A ravine on the east of Jerusalem, separating the city from the Mount of Olives (comp. II Sam. xv. 23, 30). Except in II Kings xxiii. 4, "Kidron" is always preceded by "Naḥal," which, like the Arabic "Wadi," has the double meaning of "brook" and "valley." For a part of the winter only, after heavy rains, the Kidron indeed is a torrent, for which reason it is called by the Septuagint Χειμάῤῥους Κεδρών. The latter word, which means "dark," relates to the dark color of the stream or ravine; but the translation of the Septuagint in II Sam. xv. 23 and I Kings xv. 13, Χειμάῤῥους τῶν Κέδρων, suggests a Greek name given to the place on account of the cedars abounding there.

The Kidron is first mentioned in the Old Testament as having been crossed by David in his flight (II Sam. xv. 23); then as having been indicated by Solomon to Shimei as the limit beyond which he might not go, under penalty of death (I Kings ii. 37). Later it became the repository of the implements of idol-worship when removed from the Temple. It was there that Asa burned his mother's idols(I Kings xv. 3; II Chron. xv. 16) and that Josiah destroyed the Asherah (II Kings xxiii. 4, 6, 12; II Chron. xxix. 16, xxx. 14). It would appear that in the time of Josiah, Kidron was the cemetery of the common people (II Kings xxiii. 6; comp. Jer. xxxi. 39 [A. V. 40]), hence the statement of Josephus ("Ant." ix. 7, § 3) that Athalia was executed in the Valley of Kidron. It is also mentioned as having been crossed by Jesus on his way to Gethsemane (John xxiii. 1, A. V. Cedron). The Valley of Kidron is generally identified with the Valley of Jehoshaphat (see Jehoshaphat, Valley of). For the Hebrew inscription found there in 1880, see Siloam Inscription.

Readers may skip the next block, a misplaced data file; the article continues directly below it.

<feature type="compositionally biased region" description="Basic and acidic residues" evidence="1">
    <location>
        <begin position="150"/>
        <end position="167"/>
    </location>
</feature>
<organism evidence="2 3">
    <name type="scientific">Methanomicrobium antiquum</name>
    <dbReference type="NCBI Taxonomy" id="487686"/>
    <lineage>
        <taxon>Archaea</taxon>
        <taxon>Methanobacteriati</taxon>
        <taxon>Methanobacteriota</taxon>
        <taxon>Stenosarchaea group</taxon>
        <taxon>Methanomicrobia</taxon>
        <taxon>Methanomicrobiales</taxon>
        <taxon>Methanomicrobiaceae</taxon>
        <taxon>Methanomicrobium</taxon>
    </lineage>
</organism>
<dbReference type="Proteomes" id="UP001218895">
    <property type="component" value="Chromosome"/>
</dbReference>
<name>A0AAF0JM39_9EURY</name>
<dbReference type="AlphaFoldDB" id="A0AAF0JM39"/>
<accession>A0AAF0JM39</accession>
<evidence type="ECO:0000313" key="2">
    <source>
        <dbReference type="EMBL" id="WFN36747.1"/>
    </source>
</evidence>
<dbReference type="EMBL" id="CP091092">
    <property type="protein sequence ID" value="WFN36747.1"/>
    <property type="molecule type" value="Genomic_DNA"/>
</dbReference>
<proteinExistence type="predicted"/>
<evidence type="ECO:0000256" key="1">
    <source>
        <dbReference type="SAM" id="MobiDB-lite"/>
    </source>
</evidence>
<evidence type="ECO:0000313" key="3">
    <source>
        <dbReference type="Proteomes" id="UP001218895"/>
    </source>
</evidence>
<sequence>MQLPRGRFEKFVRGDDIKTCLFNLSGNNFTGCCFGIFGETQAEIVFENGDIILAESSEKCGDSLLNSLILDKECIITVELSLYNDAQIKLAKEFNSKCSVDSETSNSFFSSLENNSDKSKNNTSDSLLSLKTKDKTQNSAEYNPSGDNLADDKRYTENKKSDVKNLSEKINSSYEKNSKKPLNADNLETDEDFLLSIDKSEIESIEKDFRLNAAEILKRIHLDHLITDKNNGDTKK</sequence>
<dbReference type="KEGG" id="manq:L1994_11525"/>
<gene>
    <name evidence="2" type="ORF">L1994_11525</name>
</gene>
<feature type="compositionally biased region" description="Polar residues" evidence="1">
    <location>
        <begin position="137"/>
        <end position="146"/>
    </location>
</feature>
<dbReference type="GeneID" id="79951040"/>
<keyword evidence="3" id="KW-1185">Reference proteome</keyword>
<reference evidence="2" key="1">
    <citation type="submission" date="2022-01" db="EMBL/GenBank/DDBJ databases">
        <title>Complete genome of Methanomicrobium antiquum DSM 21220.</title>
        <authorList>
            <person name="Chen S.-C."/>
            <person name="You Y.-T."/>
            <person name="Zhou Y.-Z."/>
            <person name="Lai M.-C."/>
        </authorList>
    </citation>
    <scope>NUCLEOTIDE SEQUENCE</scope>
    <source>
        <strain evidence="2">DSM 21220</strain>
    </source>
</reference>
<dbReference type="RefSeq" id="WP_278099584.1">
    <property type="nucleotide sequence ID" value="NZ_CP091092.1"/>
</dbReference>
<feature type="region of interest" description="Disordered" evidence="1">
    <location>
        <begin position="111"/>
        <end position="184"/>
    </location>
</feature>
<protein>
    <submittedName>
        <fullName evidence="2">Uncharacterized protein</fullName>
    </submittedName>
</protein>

E. G. H. M. Sel.
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